Another hurdle was surmounted in the saga of the controversial Ohio Senate Bill 5 as the Ohio House passed a modified version of the public employee union reform bill that passed the Ohio Senate a few weeks ago. The Senate now has to vote on the changes, and it’s widely expected to pass there without too much of a hang-up, then get sent to Gov. John Kasich’s desk for signature and final passage.
Senate Bill 5 shares much in common with the collective bargaining bill that passed with much national fuss up in Wisconsin, but for some reason with almost zero national coverage compared to the swarm of cameras in Madison. There have been protests and much gnashing of teeth, but nothing approaching the union-induced mayhem that reared its ugly head in the Badger State.
That’s surprising because SB5 goes farther than the Wisconsin bill does, extending collective bargaining reform to wages and including police and firefighters in the scope of the legislation. In addition, it will force public employees to contribute more towards their health insurance and pensions, and ends the practice of automatically deducting union dues from public employee paychecks.
I know there are a lot of hard-working public employees out there, and I fully support all the good teachers, police, firefighters, and other administrative officials that keep government services running – I just don’t have much love for the unions that claim to represent them. When you’re talking about public employee unions, it’s important to realize that all the money being tossed around isn’t eating into the profit margin of a Fortune 500 company, it’s coming out of taxpayers’ paychecks. It’s not the state’s money, it is the money of the people of Ohio who are on the hook for whatever benefits and pay scales the unions negotiate with the politicians they campaign for.
There seems to be a lot of talk that this will absolutely impoverish public employees going forward. First of all, it’s true that many will have to take a pay cut – but so have a lot of people in the private sector, who will still pay more for their benefits than public employees will under this bill. But more importantly, regardless of the political power of the unions, it will always be in the best interests of a community to have the best police, fire, and school systems they can afford, and therefore will still have to pay their people competitive wages to keep up with other localities.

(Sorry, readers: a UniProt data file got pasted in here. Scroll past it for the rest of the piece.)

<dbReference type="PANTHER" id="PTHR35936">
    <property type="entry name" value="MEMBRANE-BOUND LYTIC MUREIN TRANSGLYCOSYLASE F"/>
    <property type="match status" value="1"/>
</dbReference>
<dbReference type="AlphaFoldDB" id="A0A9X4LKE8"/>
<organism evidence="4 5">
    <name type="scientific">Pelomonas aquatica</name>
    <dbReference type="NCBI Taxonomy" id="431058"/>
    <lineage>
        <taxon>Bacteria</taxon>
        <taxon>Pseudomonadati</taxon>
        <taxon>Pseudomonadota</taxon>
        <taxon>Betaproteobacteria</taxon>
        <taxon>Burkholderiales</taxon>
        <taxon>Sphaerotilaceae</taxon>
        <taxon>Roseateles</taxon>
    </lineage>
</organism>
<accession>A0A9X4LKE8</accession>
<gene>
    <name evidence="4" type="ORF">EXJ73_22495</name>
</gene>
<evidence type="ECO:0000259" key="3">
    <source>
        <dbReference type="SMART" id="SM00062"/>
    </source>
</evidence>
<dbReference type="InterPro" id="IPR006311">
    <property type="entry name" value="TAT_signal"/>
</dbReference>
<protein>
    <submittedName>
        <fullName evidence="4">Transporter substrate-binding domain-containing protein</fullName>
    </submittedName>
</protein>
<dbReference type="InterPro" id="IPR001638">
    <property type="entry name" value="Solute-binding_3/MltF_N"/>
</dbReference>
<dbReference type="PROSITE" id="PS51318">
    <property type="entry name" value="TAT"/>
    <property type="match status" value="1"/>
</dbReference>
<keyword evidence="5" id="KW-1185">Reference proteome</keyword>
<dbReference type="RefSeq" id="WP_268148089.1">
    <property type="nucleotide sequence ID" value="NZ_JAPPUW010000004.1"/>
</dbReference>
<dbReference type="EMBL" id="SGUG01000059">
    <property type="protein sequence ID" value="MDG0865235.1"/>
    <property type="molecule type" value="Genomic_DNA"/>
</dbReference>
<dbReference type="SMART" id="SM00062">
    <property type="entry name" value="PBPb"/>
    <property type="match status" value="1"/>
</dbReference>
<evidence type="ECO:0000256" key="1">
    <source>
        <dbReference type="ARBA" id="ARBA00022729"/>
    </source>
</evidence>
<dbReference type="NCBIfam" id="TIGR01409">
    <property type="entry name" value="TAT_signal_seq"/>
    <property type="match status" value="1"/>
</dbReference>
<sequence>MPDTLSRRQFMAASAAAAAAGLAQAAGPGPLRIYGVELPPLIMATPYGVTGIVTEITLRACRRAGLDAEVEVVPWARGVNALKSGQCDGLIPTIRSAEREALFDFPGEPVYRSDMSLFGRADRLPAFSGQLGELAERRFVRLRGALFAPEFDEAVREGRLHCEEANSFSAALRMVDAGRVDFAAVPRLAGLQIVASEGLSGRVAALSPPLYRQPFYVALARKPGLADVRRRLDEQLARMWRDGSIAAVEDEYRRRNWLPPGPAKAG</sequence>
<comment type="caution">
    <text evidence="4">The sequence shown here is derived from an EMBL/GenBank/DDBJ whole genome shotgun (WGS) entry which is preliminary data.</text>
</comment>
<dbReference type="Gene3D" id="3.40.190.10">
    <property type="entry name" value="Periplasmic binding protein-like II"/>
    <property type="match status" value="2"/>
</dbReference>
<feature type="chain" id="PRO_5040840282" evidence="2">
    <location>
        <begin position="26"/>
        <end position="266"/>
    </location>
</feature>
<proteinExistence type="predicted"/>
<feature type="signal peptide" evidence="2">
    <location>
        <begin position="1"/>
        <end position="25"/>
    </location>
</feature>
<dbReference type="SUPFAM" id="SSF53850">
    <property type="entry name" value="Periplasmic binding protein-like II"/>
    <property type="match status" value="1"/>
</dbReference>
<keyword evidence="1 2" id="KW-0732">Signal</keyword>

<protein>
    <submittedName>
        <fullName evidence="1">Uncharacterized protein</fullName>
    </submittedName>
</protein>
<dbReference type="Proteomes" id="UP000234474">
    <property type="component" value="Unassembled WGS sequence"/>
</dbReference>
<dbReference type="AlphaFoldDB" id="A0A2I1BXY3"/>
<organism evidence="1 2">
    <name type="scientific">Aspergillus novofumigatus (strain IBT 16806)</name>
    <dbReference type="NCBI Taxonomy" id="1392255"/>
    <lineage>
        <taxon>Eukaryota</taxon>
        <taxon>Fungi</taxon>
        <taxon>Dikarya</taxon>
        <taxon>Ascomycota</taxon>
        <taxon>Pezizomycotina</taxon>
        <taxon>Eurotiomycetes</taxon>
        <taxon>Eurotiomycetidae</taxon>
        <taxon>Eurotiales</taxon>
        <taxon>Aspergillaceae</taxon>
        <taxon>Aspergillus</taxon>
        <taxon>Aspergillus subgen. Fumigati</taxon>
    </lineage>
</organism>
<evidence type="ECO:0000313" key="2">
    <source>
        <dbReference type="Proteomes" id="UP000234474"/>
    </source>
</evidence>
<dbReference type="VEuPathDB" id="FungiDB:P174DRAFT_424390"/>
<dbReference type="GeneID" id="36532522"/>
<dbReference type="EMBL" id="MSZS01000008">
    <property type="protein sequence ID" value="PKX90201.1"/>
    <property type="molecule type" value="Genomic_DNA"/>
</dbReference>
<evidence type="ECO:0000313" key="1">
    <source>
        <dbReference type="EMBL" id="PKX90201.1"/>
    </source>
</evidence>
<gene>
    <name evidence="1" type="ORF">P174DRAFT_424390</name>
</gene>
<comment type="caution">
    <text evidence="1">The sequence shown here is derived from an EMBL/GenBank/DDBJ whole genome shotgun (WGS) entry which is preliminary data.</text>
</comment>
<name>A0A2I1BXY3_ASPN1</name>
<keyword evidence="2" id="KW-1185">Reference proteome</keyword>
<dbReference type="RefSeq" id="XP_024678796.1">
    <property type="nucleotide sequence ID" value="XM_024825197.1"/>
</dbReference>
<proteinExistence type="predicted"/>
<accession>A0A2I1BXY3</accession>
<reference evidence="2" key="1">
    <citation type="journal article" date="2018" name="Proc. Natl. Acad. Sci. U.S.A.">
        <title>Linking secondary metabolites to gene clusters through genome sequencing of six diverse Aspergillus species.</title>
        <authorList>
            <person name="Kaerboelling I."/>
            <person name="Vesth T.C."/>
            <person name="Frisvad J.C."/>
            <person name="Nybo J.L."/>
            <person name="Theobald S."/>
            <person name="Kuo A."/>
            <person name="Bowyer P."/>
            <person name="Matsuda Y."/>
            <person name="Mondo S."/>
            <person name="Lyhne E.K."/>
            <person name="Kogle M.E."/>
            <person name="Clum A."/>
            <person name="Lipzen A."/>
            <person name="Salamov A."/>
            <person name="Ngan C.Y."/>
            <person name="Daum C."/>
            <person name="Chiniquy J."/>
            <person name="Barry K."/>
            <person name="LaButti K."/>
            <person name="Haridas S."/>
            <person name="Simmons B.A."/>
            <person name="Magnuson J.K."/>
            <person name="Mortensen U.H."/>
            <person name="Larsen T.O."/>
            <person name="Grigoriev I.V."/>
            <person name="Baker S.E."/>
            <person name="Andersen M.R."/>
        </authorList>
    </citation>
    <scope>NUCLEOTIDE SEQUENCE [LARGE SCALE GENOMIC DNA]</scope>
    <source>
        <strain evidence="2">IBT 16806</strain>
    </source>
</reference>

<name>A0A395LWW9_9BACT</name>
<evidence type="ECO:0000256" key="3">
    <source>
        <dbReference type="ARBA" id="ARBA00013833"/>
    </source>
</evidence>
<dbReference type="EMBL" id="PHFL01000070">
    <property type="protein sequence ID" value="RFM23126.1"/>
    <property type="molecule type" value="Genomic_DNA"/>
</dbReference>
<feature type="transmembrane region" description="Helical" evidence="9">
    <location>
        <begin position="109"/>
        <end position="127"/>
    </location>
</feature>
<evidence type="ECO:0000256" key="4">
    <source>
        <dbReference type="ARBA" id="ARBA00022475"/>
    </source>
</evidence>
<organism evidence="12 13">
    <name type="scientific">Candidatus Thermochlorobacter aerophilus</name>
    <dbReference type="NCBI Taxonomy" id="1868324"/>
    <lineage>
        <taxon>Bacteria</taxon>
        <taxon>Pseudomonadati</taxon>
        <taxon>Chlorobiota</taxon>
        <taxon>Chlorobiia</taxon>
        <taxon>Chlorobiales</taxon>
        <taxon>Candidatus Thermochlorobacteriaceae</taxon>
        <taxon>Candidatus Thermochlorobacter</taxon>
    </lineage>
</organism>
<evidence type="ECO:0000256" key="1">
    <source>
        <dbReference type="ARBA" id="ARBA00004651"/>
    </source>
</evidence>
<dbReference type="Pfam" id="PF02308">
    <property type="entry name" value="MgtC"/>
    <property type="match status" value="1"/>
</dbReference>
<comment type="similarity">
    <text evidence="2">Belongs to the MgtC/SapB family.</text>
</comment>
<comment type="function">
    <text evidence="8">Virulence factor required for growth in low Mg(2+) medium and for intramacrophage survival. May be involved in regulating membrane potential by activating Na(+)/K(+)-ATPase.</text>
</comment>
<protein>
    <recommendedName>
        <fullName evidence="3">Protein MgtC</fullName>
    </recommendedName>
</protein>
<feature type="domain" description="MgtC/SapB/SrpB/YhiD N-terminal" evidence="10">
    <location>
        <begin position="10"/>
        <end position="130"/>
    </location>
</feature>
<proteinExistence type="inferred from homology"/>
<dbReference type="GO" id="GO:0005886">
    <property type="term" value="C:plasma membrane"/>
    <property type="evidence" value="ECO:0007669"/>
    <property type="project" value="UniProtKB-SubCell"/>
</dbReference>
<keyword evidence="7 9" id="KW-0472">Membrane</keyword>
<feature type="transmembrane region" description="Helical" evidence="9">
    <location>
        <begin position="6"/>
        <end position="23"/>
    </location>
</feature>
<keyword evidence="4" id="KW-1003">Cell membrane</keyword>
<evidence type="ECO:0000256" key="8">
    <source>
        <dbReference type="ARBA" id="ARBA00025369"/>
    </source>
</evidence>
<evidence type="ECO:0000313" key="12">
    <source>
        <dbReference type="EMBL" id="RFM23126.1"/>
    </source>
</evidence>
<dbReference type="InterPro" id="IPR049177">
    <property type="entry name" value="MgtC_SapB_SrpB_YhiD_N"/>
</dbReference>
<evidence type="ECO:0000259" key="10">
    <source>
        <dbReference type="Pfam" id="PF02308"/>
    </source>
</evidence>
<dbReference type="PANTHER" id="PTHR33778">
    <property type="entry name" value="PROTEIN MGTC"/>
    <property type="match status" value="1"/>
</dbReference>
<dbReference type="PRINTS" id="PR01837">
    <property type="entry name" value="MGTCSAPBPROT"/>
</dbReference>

This is especially true when you consider that collective bargaining for public employees has only been around in Ohio for 27 years. It wasn’t as if police and firefighters were eking out poverty-level existences prior to 1983 and only the advent of collectively bargained union contracts saved them. Public employees were paid fairly before collective bargaining, and they’ll be compensated fairly afterwards.
Even after Gov. Kasich signs the bill, the fight will most likely not be over, as union opponents will be launching a ballot initiative to overturn the law. Make no mistake, the opposition has less to do with protecting workers than it does protecting the muscle of public employee unions, who scream bloody murder at the thought of any kind of money-saving concessions. I want Ohio’s police, firefighters, and teachers to be paid what they deserve, but I don’t think you need all-powerful unions to achieve that.